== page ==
Review of “Indigenous Writes” by Chelsea Vowel

Everyone should read this book. Especially Canadians. Especially Pagans. Whether or not you care about Indigenous people in Canada. If you do care, you need the information in this book. If you don’t care, you need the myth-busting provided in this book. (If you don’t care, what’s wrong with you?)

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Interview at Sacred and Subversive

I was recently interviewed by the excellent Jera Brown over at Sacred and Subversive – a queer interfaith spirituality website.

Jera is creating an anthology of writing about queer spirituality which I’ll be contributing to.

Jera asked some great questions for the interview, such as “All acts of love and pleasure, as well as the body, are considered sacred in most Pagan traditions. This helps set up an inclusive ethos. Do you think this sacredness is intuitive? Is it something many of us simply lose touch with or are societally conditioned to think otherwise?”

Check it out.

Birds and flowers

Yesterday evening, Bob and I went for a walk. There were red-winged blackbirds, cranes, loads of flowers (a pink & white vetch that smells nice; a white mallow; a white campion; water lilies coming out on the millpond; a big pink convolvulus). We saw ducklings with a mother duck. And away from the river, we saw a pair of cardinals feeding on a bird feeder. And a beautiful sunset.

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Lost bears

I’ve just seen this thread on Twitter, with many lovely kind people replying and offering new bears.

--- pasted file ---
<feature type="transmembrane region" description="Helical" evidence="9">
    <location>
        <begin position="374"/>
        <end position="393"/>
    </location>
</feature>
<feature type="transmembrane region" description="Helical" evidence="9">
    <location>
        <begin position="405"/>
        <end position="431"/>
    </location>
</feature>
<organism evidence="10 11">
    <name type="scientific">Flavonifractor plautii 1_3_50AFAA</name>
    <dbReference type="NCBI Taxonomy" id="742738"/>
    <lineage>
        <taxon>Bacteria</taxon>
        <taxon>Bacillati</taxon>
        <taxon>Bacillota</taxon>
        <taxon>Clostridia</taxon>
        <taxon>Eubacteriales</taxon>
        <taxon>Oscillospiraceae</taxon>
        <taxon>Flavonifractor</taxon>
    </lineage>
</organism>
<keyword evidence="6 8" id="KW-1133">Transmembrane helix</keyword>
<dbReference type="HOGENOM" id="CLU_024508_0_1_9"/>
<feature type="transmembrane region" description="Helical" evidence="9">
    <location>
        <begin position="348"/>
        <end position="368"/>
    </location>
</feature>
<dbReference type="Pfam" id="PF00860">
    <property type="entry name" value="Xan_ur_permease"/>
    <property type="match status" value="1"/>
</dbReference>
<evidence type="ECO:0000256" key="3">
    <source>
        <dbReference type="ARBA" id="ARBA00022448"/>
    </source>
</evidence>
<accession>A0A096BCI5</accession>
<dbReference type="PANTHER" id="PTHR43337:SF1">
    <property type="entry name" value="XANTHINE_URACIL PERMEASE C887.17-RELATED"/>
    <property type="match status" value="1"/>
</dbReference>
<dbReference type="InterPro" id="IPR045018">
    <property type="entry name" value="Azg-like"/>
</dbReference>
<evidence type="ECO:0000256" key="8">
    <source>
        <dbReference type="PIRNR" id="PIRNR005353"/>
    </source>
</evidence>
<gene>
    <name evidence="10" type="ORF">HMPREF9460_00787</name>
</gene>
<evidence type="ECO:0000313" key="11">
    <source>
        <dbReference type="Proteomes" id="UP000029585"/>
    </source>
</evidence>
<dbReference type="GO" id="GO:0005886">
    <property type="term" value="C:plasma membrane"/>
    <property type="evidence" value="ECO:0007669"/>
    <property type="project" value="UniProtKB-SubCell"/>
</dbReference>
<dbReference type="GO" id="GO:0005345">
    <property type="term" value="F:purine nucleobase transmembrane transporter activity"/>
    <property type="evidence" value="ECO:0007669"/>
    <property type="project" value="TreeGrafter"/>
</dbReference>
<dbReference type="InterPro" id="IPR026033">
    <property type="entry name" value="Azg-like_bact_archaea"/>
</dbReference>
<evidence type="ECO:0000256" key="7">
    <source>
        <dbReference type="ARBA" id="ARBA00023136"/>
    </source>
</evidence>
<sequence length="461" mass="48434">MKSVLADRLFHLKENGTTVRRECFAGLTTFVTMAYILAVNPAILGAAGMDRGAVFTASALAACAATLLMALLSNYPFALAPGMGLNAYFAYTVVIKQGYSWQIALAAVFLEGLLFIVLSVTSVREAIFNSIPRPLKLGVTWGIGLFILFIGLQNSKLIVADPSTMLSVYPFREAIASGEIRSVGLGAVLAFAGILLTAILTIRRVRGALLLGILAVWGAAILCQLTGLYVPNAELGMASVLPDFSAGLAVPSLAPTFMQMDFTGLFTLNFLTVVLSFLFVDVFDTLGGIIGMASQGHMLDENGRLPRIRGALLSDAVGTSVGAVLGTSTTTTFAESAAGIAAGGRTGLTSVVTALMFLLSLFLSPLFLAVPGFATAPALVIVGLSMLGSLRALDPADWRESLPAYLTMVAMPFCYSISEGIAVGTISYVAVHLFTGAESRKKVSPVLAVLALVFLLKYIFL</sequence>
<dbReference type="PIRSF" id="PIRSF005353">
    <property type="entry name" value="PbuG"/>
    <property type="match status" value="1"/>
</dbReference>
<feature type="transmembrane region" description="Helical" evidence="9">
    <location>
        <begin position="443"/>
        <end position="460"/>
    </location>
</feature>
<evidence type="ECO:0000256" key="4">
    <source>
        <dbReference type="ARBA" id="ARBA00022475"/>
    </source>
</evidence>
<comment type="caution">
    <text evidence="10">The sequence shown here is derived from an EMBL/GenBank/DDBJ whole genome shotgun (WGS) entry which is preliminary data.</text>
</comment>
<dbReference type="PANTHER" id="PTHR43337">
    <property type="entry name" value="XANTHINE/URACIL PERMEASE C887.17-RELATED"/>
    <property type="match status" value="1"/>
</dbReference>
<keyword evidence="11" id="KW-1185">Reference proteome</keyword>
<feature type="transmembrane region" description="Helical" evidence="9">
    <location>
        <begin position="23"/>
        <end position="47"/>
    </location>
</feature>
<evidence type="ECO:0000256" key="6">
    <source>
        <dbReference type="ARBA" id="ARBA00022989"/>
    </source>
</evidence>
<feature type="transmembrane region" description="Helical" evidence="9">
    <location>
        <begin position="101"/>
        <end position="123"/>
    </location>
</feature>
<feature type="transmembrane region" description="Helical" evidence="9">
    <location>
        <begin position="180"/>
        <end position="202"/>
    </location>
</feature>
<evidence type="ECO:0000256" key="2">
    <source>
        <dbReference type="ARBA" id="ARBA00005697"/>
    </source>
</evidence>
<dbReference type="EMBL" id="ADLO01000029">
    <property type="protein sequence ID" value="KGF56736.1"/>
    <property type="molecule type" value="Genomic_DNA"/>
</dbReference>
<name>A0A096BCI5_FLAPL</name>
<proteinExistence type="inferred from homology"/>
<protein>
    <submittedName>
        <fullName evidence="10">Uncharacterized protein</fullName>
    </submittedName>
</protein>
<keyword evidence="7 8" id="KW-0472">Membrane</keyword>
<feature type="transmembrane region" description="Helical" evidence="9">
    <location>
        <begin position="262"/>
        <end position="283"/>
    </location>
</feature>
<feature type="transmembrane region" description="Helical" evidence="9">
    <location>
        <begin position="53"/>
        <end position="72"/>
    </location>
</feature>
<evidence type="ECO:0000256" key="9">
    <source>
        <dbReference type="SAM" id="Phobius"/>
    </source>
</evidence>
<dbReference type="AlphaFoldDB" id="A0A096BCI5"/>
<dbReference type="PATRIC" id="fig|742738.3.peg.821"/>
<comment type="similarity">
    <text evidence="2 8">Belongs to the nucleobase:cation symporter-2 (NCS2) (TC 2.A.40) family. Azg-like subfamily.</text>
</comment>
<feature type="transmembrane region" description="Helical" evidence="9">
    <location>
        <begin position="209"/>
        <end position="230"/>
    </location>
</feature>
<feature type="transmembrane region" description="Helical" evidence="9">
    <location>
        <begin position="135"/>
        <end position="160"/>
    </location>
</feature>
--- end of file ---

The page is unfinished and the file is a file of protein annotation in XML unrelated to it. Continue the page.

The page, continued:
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Spring Equinox

After several years of excellent research by Adrian Bott, we now know the following things. Spring Equinox was not actually celebrated by ancient pagans in the British Isles; nor was it a fertility festival. There was probably a festival at the fourth full moon of the year, at which cattle were sacrificed. Eostre was most probably a goddess local to Kent, although her name is cognate with various other goddesses of dawn and light, such as Austriahenea and Ausrine.

Various animals are associated with the festival of Easter in folklore (none of them are associated with the goddess Eostre): the Easter Hare, the Easter Fox, the Easter Stork, and the Easter Cuckoo, all of which bring eggs. None of them are particularly cute and fluffy, so didn’t work too well on Easter greetings cards, unlike chicks and bunnies. And none of them are fertility symbols.

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Fictional and constructed religions

What can fictional religions tell us about real religions? Are constructed religions just as valid as ancient ones? What about real-world religions based on fictional ones? One impetus for creating constructed religions is for use in jurisdictions where religious activity is imposed by the authorities – but people often find that their joke religion then takes on a life of its own.

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